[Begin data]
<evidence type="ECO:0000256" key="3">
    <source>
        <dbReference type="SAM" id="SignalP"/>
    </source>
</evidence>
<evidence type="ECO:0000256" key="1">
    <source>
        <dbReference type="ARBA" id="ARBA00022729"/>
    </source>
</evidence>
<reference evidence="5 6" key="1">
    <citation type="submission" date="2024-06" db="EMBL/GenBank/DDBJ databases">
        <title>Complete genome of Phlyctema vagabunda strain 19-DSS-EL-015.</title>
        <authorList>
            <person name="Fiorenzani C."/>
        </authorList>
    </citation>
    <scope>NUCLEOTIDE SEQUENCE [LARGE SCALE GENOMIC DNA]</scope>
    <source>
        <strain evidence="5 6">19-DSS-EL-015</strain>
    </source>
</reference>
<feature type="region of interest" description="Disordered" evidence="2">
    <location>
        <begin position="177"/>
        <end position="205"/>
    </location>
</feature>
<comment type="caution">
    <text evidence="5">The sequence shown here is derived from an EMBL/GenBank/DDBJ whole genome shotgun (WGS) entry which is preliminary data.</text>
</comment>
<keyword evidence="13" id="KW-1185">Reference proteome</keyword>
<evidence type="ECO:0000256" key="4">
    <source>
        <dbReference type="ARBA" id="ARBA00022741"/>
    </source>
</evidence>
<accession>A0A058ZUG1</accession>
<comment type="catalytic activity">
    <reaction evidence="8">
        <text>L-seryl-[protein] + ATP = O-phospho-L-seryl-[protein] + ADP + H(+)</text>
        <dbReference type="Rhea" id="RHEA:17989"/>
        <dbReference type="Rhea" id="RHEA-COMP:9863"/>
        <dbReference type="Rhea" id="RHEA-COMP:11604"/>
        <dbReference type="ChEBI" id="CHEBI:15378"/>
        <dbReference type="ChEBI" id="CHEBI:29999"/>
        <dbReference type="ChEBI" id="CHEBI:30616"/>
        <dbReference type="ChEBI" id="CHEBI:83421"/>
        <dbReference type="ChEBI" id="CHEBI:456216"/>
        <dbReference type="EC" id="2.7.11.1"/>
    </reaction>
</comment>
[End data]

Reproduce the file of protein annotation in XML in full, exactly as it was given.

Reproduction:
<evidence type="ECO:0000256" key="3">
    <source>
        <dbReference type="SAM" id="SignalP"/>
    </source>
</evidence>
<evidence type="ECO:0000256" key="1">
    <source>
        <dbReference type="ARBA" id="ARBA00022729"/>
    </source>
</evidence>
<reference evidence="5 6" key="1">
    <citation type="submission" date="2024-06" db="EMBL/GenBank/DDBJ databases">
        <title>Complete genome of Phlyctema vagabunda strain 19-DSS-EL-015.</title>
        <authorList>
            <person name="Fiorenzani C."/>
        </authorList>
    </citation>
    <scope>NUCLEOTIDE SEQUENCE [LARGE SCALE GENOMIC DNA]</scope>
    <source>
        <strain evidence="5 6">19-DSS-EL-015</strain>
    </source>
</reference>
<feature type="region of interest" description="Disordered" evidence="2">
    <location>
        <begin position="177"/>
        <end position="205"/>
    </location>
</feature>
<comment type="caution">
    <text evidence="5">The sequence shown here is derived from an EMBL/GenBank/DDBJ whole genome shotgun (WGS) entry which is preliminary data.</text>
</comment>
<keyword evidence="13" id="KW-1185">Reference proteome</keyword>
<evidence type="ECO:0000256" key="4">
    <source>
        <dbReference type="ARBA" id="ARBA00022741"/>
    </source>
</evidence>
<accession>A0A058ZUG1</accession>
<comment type="catalytic activity">
    <reaction evidence="8">
        <text>L-seryl-[protein] + ATP = O-phospho-L-seryl-[protein] + ADP + H(+)</text>
        <dbReference type="Rhea" id="RHEA:17989"/>
        <dbReference type="Rhea" id="RHEA-COMP:9863"/>
        <dbReference type="Rhea" id="RHEA-COMP:11604"/>
        <dbReference type="ChEBI" id="CHEBI:15378"/>
        <dbReference type="ChEBI" id="CHEBI:29999"/>
        <dbReference type="ChEBI" id="CHEBI:30616"/>
        <dbReference type="ChEBI" id="CHEBI:83421"/>
        <dbReference type="ChEBI" id="CHEBI:456216"/>
        <dbReference type="EC" id="2.7.11.1"/>
    </reaction>
</comment>